News Release

Pentagon-Media Collusion?


Last week a former top CNN official defended his visits to the Pentagon for a “thumbs-up” on retired generals who were prospective CNN news analysts before the cable network hired them to provide on-air assessments of the Iraq war.

Former CNN news chief Eason Jordan — quoted in an article on the site, owned by Jordan’s company Praedict — said that he was merely checking on expertise with the Pentagon on the eve of the invasion of Iraq.

But critics say that Jordan’s explanation last week is an attempt to justify improper collaboration between the Pentagon and TV news management.

Initially, during an appearance on CNN (April 20, 2003), Jordan stated: “I think it’s important to have experts explain the war and to describe the military hardware, describe the tactics, talk about the strategy behind the conflict. I went to the Pentagon myself several times before the war started and met with important people there and said, for instance –‘At CNN, here are the generals we’re thinking of retaining to advise us on the air and off about the war’ — and we got a big thumbs-up on all of them. That was important.” Jordan’s appearance is now on YouTube.

The explanation from Jordan last week came in response to a new documentary film, War Made Easy, which includes a critique of his seeking a “thumbs-up” from the Pentagon on potential CNN hires. The documentary is based on a book of the same title by Norman Solomon, executive director of the Institute for Public Accuracy.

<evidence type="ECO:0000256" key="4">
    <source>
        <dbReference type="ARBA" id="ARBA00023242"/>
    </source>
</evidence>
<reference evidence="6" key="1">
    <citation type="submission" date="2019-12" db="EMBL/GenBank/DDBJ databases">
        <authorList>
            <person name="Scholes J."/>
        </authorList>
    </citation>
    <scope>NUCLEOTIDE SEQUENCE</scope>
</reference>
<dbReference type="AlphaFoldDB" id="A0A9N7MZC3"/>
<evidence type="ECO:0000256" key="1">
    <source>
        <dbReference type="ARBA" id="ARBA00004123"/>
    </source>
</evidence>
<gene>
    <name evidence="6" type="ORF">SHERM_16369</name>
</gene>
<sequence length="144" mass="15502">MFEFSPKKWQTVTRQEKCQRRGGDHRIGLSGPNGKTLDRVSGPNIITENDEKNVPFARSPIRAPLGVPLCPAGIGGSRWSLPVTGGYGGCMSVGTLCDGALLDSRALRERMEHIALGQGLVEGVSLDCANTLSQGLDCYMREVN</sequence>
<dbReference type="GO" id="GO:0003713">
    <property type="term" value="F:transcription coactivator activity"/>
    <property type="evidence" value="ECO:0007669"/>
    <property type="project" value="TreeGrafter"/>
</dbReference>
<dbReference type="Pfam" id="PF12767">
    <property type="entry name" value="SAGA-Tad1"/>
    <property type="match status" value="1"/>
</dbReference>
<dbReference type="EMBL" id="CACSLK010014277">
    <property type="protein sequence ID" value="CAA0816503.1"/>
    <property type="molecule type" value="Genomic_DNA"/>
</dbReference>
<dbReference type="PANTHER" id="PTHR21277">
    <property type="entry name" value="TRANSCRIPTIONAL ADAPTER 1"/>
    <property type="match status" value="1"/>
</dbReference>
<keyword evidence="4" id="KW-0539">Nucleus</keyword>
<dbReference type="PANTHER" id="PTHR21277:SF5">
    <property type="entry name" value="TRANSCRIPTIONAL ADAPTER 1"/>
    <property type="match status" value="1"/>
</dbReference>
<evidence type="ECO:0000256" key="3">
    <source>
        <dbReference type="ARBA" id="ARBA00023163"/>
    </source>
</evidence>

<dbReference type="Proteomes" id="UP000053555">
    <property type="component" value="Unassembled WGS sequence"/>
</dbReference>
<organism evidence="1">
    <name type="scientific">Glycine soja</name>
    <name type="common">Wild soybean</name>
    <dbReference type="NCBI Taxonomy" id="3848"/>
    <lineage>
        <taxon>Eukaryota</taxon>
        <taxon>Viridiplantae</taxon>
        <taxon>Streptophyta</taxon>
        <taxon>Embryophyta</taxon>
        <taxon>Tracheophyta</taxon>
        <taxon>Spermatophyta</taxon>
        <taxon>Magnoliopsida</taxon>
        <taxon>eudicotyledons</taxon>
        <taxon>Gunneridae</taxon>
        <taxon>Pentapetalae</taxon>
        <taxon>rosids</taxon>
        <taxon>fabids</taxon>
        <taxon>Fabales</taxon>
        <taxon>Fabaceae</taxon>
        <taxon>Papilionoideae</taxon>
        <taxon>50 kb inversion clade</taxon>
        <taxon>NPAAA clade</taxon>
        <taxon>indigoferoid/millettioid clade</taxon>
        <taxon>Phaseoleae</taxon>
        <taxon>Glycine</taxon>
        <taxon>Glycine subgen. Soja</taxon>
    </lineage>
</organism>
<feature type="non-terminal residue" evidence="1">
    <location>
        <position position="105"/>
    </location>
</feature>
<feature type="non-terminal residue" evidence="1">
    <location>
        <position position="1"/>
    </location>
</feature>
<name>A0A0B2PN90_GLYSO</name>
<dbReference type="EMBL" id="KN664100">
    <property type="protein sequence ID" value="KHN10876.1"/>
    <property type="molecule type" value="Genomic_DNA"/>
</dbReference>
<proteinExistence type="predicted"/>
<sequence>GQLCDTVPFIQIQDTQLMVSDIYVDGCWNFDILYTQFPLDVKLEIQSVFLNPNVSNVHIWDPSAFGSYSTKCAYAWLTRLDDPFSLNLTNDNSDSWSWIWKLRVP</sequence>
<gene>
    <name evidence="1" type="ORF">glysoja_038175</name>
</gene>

Cohen, a media critic and the author of Cable News Confidential, said today: “I’ve questioned media managers about their over-reliance on military brass for years and debated the topic on CNN 13 years ago. The public has often been misled, as in the run-up to the Iraq invasion. If TV networks covered labor issues by such heavy reliance on lifelong union officials who’d retired from the labor movement in good standing, it would be seen as biased and incomplete. But it’s considered A-OK if it’s high-ranked Pentagon alumni.”

Alper is a producer and co-director of War Made Easy, produced by the Media Education Foundation. She said today: “After having sifted through hundreds of hours of archival footage for the film War Made Easy, I see Eason Jordan’s actions as being part of a continuum of war-friendly news coverage from Vietnam to Iraq.”

Solomon, the author of the book War Made Easy: How Presidents and Pundits Keep Spinning Us to Death, is interviewed in the film. His response to Eason Jordan’s current rationale for seeking a “thumbs-up” on CNN hiring from the Pentagon is posted at